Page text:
Foster was convicted of wire fraud; the trustee has charged him with concealing and fraudulently transferring assets, and has filed adversary complaints to set aside fraudulent transfers; and the bankruptcy court denied him a discharge in a default judgment entered upon the trustee's motion alleging bankruptcy fraud. Nonetheless, the trustee has never suggested he needed to control Foster's attorney-client privilege as to the pre-petition civil suits in order to investigate or prevent Foster or Reinhart from using the privilege to conceal fraud on the bankruptcy estate, as in Williams and the cases discussed infra in note 13. He has only argued he needed such control to prosecute the civil suits.
Three opinions besides Williams have let trustees control individual debtors' privileges, but none supports the order in this case. In two, the trustee for an individual bankrupted by a tort judgment was investigating claims against the debtor's liability insurer, and against a lawyer provided by that insurer. See Bazemore, 216 B.R. at 1022; In re Smith, 24 B.R. 3, 4 (Bankr. S.D. Fla. 1982). Those lawyers could thus use the privilege to "thwart an investigation into their own conduct." Weintraub, 471 U.S. at 353-54 (quoted in Bazemore, 216 B.R. at 1025). No such insider-fraud rationale applies in this case. See supra note 11. The third opinion is wholly inapposite. See In re Fairbanks, 135 B.R. 717, 722 24 (Bankr. D.N.H. 1991) (stressing "unique facts," as debtor had absconded).
While the subsequent affirmance of Foster's conviction dispels any risk that disclosures could incriminate him at a retrial of the wire-fraud charges, it does not moot his Fifth Amendment claim. As noted above, the Department of Labor charged Foster several weeks ago with criminally misrepresenting his handling of ERISA funds. While he has not expressly asserted a right to withhold the disputed documents in light of that new complaint, he has supplemented the record to include it, and had previously based his claim in part on the Department's investigation. Foster mainly based that claim on the risk the government may yet prosecute him for other crimes arising out of the transactions for which he was convicted. If he can show a realistic risk of such prosecution, or that the disputed documents may affect the ERISA prosecution, then he can urge the courts to undo the compelled disclosure. See United States v. Schmidt, 816 F.2d 1477, 1481 (10th Cir. 1987) (requiring party to show reasonable fear that answering question may "'furnish a link in the [prosecution's] chain of evidence,'" and that "the risks of incrimination . . . [are] 'substantial and "real," not merely trifling or imaginary'" (quoting Hoffman v. United States, 341 U.S. 479, 486 (1951) and Marchetti v. United States, 390 U.S. 39, 53 (1968))).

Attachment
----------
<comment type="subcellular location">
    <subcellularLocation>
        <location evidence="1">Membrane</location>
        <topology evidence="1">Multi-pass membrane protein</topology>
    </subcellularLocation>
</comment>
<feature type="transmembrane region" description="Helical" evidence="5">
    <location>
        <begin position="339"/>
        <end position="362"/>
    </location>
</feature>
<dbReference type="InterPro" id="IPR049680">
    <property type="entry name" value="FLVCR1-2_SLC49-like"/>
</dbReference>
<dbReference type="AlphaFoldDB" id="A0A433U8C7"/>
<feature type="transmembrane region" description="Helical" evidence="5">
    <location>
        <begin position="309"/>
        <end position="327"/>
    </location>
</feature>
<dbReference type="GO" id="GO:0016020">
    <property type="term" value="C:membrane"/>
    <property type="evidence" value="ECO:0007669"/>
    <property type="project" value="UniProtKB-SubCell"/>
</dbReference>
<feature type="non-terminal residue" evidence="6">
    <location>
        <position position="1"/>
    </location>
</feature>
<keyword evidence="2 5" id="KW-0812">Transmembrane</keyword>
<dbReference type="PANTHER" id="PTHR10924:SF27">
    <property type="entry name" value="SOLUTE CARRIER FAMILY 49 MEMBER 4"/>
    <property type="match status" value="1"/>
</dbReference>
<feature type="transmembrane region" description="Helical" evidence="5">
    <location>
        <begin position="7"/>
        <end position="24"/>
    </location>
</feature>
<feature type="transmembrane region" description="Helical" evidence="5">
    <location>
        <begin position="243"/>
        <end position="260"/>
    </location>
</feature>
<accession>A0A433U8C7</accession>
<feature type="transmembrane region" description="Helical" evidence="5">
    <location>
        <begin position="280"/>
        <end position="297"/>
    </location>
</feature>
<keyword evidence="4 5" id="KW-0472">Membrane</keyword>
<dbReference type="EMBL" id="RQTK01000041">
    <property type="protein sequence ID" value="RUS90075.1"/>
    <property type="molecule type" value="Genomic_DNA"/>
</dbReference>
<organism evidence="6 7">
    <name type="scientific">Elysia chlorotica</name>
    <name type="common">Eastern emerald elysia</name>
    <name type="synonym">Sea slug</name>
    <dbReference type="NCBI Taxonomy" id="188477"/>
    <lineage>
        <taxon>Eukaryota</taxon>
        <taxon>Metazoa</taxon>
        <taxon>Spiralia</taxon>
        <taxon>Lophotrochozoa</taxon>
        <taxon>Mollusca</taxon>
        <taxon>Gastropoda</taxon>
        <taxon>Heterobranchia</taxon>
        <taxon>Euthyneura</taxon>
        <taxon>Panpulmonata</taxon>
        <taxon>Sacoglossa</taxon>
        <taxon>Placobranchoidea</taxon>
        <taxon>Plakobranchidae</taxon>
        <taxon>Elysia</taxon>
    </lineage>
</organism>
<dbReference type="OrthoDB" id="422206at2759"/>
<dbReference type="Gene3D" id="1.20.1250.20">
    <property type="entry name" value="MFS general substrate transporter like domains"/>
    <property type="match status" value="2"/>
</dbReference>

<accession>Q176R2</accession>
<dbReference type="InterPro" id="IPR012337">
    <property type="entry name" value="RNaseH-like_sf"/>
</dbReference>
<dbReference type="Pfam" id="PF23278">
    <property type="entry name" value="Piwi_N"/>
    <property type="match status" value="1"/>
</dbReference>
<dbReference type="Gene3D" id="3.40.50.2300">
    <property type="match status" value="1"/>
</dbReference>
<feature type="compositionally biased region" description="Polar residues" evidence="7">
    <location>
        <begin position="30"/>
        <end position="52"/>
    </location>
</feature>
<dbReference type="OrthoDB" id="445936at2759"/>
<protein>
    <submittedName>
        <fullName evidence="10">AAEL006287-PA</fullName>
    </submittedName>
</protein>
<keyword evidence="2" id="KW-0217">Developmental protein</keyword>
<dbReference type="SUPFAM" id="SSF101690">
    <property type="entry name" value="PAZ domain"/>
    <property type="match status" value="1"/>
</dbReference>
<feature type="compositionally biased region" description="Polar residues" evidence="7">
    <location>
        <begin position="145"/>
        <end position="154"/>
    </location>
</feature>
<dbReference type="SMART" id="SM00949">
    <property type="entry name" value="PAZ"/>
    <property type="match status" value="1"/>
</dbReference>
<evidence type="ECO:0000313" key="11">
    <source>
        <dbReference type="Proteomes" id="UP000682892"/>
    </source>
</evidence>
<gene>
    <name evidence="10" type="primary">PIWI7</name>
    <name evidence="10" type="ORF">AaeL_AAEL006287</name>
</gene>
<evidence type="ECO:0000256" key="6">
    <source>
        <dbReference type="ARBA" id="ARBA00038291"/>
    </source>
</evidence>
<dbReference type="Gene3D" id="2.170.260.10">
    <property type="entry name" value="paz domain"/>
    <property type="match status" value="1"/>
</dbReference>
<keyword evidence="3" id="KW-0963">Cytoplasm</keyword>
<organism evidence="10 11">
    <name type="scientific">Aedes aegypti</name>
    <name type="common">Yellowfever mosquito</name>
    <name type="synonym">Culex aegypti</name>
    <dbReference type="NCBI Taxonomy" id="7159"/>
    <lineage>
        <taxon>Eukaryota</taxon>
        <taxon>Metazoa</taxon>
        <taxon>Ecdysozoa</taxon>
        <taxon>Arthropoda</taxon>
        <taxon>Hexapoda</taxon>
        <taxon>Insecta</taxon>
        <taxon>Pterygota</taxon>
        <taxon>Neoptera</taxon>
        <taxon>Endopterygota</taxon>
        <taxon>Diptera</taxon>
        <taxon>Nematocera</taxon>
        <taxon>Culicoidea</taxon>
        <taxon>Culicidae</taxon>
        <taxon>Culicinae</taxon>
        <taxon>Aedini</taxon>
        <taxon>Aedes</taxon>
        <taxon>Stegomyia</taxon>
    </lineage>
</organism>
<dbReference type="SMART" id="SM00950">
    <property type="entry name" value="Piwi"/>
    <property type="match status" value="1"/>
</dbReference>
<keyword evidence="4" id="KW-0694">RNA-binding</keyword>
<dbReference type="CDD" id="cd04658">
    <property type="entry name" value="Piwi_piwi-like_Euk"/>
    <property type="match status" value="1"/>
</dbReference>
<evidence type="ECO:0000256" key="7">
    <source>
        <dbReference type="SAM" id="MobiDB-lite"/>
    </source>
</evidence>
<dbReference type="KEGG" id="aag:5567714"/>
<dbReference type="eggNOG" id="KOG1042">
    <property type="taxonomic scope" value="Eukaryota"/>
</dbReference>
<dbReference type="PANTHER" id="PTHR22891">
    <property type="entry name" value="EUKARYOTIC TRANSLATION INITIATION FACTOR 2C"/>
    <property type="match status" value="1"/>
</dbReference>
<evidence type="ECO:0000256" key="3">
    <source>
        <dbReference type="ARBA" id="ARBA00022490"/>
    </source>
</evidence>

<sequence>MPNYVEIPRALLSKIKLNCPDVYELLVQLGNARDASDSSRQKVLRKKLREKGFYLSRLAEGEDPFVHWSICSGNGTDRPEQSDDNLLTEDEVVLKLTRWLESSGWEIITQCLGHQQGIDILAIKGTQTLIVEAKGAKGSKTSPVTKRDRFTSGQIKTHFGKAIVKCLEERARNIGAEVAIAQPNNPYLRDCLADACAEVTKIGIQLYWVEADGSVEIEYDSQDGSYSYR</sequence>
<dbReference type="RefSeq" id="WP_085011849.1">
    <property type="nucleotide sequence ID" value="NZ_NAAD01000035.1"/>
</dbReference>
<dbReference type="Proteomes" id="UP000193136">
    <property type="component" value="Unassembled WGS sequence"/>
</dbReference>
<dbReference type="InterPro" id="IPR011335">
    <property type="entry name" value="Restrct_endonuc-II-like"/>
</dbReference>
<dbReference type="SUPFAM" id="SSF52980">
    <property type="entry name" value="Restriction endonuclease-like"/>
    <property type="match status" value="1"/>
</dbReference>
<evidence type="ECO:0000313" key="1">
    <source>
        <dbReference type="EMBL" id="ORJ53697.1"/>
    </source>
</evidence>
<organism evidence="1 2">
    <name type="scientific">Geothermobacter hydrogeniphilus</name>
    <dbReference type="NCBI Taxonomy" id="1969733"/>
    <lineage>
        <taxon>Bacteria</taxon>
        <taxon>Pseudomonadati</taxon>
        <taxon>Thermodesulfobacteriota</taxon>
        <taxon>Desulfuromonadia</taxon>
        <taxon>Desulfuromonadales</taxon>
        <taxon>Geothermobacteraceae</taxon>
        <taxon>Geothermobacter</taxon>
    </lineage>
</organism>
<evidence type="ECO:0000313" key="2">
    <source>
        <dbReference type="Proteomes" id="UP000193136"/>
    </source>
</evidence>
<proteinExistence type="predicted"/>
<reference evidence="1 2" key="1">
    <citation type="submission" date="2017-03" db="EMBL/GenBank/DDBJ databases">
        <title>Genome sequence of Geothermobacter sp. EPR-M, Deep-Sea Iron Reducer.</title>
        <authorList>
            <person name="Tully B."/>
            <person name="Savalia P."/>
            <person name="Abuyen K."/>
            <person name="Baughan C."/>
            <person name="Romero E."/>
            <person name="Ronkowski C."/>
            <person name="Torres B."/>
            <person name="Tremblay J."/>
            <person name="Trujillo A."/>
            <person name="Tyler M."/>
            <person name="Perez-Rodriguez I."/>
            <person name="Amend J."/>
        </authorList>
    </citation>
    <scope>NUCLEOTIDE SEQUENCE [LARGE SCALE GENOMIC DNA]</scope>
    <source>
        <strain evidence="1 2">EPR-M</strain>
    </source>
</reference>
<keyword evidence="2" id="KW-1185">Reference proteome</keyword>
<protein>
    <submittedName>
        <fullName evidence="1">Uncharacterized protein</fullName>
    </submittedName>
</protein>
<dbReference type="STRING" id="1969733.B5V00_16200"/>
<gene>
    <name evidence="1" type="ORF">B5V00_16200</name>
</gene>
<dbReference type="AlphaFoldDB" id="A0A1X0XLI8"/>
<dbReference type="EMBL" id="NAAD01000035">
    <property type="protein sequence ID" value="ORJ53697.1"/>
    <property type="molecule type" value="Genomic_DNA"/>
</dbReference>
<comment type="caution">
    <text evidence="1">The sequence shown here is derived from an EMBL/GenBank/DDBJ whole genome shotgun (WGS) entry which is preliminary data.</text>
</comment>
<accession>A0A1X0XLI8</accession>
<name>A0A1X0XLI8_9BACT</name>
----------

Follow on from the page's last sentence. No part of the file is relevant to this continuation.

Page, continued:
As the Court explained in United States v. Doe,
the Fifth Amendment protects the person asserting the privilege only from compelled self-incrimination. Where the preparation of business records is voluntary, no compulsion is present. A subpoena that demands production of documents "does not compel oral testimony; nor would it ordinarily compel the [person subpoenaed] to restate, repeat, or affirm the truth of the contents of the documents sought." . . .
[T]he Fifth Amendment would not be violated by the fact alone that the papers on their face might incriminate the [person whose rights are asserted] . . . .
The court also relied on the unique "dynamics of a bankruptcy." Foster, 217 B.R. at 643. It quoted one opinion noting the inequity of allowing a debtor who intentionally "throws himself before the mercy of the Bankruptcy Court and his creditors" to avoid fully disclosing his finances, and another reasoning that compelled disclosure of documents entails not "testimony" but "surrender" of property to which the trustee is already entitled. See In re Save More Foods, Inc., 96 B.R. 1, 4 (D.D.C. 1989); Fairbanks, 135 B.R. at 725 (quotation omitted). Those opinions are inapposite. Foster never sought the bankruptcy court's mercy; his bankruptcy was involuntary. The trustee, meanwhile, has never argued that the documents are property of the estate subject to surrender under § 542(a).
Accordingly, this court expresses no opinion on such a rule.